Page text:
PD101 – Feasibility Studies

PD101 is our series on insights and advice into the less common elements of the Product Development Process. Today we talk Feasibility Studies.

Feasibility studies form an integral part of the early Discovery stages of a project, but can often be overlooked as an unnecessary part of the process. Let’s looks at why we undertake feasibility studies before embarking on increasingly extensive product development stages.


noun [ U ]

UK /ˌfiː.zəˈbɪl.ə.ti/ US /ˌfiː.zəˈbɪl.ə.t̬i/

The possibility that can be made, done, or achieved, or is reasonable.


What is a Feasibility Study?

A Feasibility Study at its simplest is a risk-mitigation tool used to evaluate the “possibility” that an innovation can be reasonably made, done, or achieved. The study is intended to help identify risks, challenges and help formulate a path for development. It is not intended to find, develop or confirm a solution. Moreso to evaluate, through a set of tests, if we are confident a solution can be found, how easily that solution can be found, and at what level of effort and cost a solution can be found. 

How is a Feasibility Study conducted?

Our Feasibility Studies are typically broken down into six sections

1. Objective.

A statement of the problem, including knowns and unknowns, and a description of how and why we propose to solve the problem.

2. Presented or Desired Solution.

A statement of the possible solution/s as presented or desired by the client. Each proposed solution is simply illustrated where possible and accompanied by a thorough description. A simple SWOT analysis is then performed for each, listing out Strengths, Weaknesses, Opportunities and Threats. Finally, reference materials or products can be listed to aid comparison and an understanding of prior art or state-of-the-art.

3. Possible or Alternate Solution.

Following the same structure, our designers and engineers will bring to the table possible alternate solutions for discussion and review. These are listed out in the same manner and subjected to the same SWOT analysis as the presented or desired solution/s. We do this as a quick and simple method to draw on vast amounts of experience to look for other ways to solve the problem, in case there is a quickly apparent better way.

4. Evaluation Criteria.

Development of a set of evaluation criteria to rank solutions. An example set of criteria could look as follows:

  • ComplexityRelative complexity of the solution, be it mechanical, electronic, software, parts/assembly based etc.
  • Cost – Relative cost of development, production or RRP.
  • Mechanical Viability or Robustness – are we confident we can develop a robust solution suitable for desired manufacturing methods.
  • Repeatability – Can the solution be repeated, producing consistent results.
  • Ease of Use – Is the solution easy for customers or end-users to operate.
  • Size – Is the size within a defined acceptable range.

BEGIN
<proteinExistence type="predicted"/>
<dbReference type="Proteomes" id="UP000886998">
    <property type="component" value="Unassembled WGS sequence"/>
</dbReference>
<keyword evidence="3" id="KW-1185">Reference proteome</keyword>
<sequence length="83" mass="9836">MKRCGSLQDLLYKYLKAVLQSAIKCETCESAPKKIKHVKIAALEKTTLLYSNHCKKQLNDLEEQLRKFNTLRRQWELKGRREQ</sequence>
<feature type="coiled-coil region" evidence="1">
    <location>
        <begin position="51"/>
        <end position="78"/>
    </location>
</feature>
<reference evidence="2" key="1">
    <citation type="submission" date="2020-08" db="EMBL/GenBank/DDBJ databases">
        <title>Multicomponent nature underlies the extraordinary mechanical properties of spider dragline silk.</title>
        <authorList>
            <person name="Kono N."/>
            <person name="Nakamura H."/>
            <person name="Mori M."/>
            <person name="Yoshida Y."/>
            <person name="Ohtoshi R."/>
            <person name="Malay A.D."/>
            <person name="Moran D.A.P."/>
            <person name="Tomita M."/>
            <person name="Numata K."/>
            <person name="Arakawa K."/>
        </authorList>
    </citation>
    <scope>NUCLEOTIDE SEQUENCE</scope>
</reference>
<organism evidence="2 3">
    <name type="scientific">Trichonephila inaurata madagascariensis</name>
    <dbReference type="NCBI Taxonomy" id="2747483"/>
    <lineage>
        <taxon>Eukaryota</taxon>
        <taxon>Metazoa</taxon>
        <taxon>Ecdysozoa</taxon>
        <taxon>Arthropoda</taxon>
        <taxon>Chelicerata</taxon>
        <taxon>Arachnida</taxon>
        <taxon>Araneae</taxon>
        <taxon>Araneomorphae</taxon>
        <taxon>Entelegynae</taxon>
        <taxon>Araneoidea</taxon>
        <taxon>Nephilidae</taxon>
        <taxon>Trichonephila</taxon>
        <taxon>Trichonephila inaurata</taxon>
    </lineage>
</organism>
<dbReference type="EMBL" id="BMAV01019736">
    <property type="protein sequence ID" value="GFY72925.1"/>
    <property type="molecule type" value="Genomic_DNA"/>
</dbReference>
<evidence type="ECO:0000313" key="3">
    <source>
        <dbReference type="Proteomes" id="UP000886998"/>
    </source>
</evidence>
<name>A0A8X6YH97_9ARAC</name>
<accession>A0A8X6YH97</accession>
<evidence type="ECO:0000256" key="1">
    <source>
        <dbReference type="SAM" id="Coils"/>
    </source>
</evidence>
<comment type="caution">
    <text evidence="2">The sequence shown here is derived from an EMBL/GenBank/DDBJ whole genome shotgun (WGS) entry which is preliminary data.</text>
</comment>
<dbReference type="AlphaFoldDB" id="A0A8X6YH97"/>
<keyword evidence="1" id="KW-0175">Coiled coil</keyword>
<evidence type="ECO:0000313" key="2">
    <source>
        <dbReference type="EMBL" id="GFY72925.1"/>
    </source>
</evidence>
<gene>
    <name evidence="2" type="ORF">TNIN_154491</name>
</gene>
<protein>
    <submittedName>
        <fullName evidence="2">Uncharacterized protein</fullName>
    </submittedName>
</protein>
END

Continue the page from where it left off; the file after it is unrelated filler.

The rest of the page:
5. Most Feasible Solution.

Each solution is then ranked according to the Evaluation Criteria, and a selection of preferred solution/s to move ahead with is agreed upon.

6. Recommendation for Development.

Finally, a recommendation for the next development stages is laid out, based upon the findings from the Feasibility Study. 


On completion of the Feasibility Study, we should have a clearer understanding of the path forward. The conclusions reached here can be crucial to how the project progresses. For example, we could breakdown outcomes into three main categories, not dissimilar to a traffic light system.

Feasibility Traffic Lights-02

Following investigation, we determine that the proposed solution is acceptable with no significant obstacles or cost uncertainties expected. We could even identify a potential different solution to the problem that simplifies development and saves time and cost, or results in a more robust solution. We are safe to proceed with development. 


Following investigation, we determine that the proposed solution or an alternate solution appears achievable, though may come with significant elements of risk. This may typically revolve around unknowns, which require significant R&D to solve. Whilst not unachievable, a robust development plan, with clear Success and Contingency KPI’s should be developed, to ensure that R&D is yielding desired results within available budgets to still allow a successful commercial outcome. 


Following investigation, we determine that the proposed solution is more complex than first thought, and either not achievable, or may come with significant development challenges. This conclusion must occur in conjunction with an understanding of the commercial development requirements, typically with budget and time as the two driving factors. For example, it may be conceivable to develop an anti-gravity car, but may require years/decades/centuries of R&D and unlimited funding to do so, without any guarantee of success. For most, this would be marked Do Not Proceed.

This is why we suggest Feasibility Studies early on, when developing new innovations. The ability to identify and understand risk in the initial stages, where investment from a time and budget perspective remain low, is paramount to minimizing that risk, particularly if uncertainty is high. From here, an evaluation can be made as to whether your business is willing to carry that risk. Of course, the “no risk, no reward” applies, but now we are better informed as to what that risk is, and where we need to focus our efforts.

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